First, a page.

I went to watch my friend Scarface's soccer match the other day. I find most sports boring and have never felt the compulsion to play or watch them, but it was a slow day.
Next to the field, on the courts, were some members of the girl's volleyball team, training.
The boys playing soccer wore knee-length, baggy shorts, and loose, airy shirts with their names or nicknames on the back. I never once saw one of them have to stop playing to adjust their uniform.
The girls playing volleyball wore short, tight shorts; more like swimwear than sportswear. Their shirts were short enough to show off their bellies, and tight enough to show off their breasts. They had to take continuous mini-breaks to tug everything back into place (flattering place, of course).
Before playing, the boys in soccer stood around, talking loudly, excitedly, kicking the ball around amongst themselves, showing off their m4d 5killz.
The girls giggled and made attempts at cheerleading routines. Seriously.
One could argue that the reason for this gap was that the girls were just silly, just vain. That they didn't take their sport seriously; you could even argue about how the cultural preference for soccer in Latin America is what causes other sports not to be taken as seriously, nothing to do with gender (I've heard that one more than you'd think, actually).
But then I remembered NH. She's been part of the girl's soccer team since I can remember. I remembered watching her during breaks in the afternoon classes, seeing her do every little inane warmup, guard the goals like her life depended on it, chase the ball with a vengeance. She plays in the afternoon sun, at temperatures over a hundred degrees when the rest of the team complains about the heat and the dust. She will not roll down the waistband of her shorts or tie her shirt into a knot at her midriff. Her uniform is not several sizes too small. On her, it is a uniform, clothes to compete in, not a fetching little Sporty Spice ensemble.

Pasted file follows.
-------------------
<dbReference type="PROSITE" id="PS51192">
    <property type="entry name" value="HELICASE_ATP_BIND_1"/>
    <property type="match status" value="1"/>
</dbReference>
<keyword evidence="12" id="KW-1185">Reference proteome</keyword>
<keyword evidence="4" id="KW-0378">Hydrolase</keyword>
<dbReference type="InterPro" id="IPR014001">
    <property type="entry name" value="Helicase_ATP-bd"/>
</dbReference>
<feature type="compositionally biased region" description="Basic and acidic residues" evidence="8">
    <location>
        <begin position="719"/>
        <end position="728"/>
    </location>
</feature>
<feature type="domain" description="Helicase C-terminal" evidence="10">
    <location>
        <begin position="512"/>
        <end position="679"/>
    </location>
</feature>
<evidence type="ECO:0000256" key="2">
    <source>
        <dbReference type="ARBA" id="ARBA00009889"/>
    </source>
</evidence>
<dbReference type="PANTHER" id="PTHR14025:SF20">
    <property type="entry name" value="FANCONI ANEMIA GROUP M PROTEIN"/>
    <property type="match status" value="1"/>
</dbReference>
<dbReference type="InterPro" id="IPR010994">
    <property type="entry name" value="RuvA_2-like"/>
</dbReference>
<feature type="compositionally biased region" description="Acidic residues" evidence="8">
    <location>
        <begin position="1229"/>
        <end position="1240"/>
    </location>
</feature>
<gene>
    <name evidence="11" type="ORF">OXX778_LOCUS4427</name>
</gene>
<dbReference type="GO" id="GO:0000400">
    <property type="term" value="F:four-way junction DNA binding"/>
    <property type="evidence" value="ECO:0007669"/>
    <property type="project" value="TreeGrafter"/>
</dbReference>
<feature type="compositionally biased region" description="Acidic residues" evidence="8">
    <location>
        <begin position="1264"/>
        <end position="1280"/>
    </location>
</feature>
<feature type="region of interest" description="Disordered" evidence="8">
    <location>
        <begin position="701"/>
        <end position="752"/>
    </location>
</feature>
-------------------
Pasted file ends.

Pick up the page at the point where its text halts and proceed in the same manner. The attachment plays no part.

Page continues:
Like only a very small handful of the teenage girls on any team in school, she is there to play, even causing some of the boys to condescendingly admit to me (because of course, they have the last word in all sports-related matters) that she could give them a run for their money.
Considering that she is this way on and off the field, being brilliant, outspoken and transgressive, it's no surprise that she's deemed unfun, unfuckable, and unfemenine. Escaping categorization in the sex class, even if only within certain contexts has made her the object of taunts by the boys and girls who feel threatened by her.
The patriarchy is insidious, deceptive, and doesn't cease its indoctrination of every human being because of something like age. Many girls join sports teams to be part of a club: they love the idea of being a woman excelling in a man's world*, being tough, special, nonconformist; when in fact, they're just playing along, pandering to the status quo that that defines them as nothing more than slabs of meat.
But she strives to be the best, not limiting herself to "the best of the girls", or "the best I can be without appearing too competitive or masculine". Even if I can't get into sports myself, her one-woman struggle against the behavioral and social standards of "women's sports" impressed me before I even knew her. She runs hard, kicks hard, and doesn't mind looking ugly, dirty, sweaty or sunburnt. She is my hero of the day.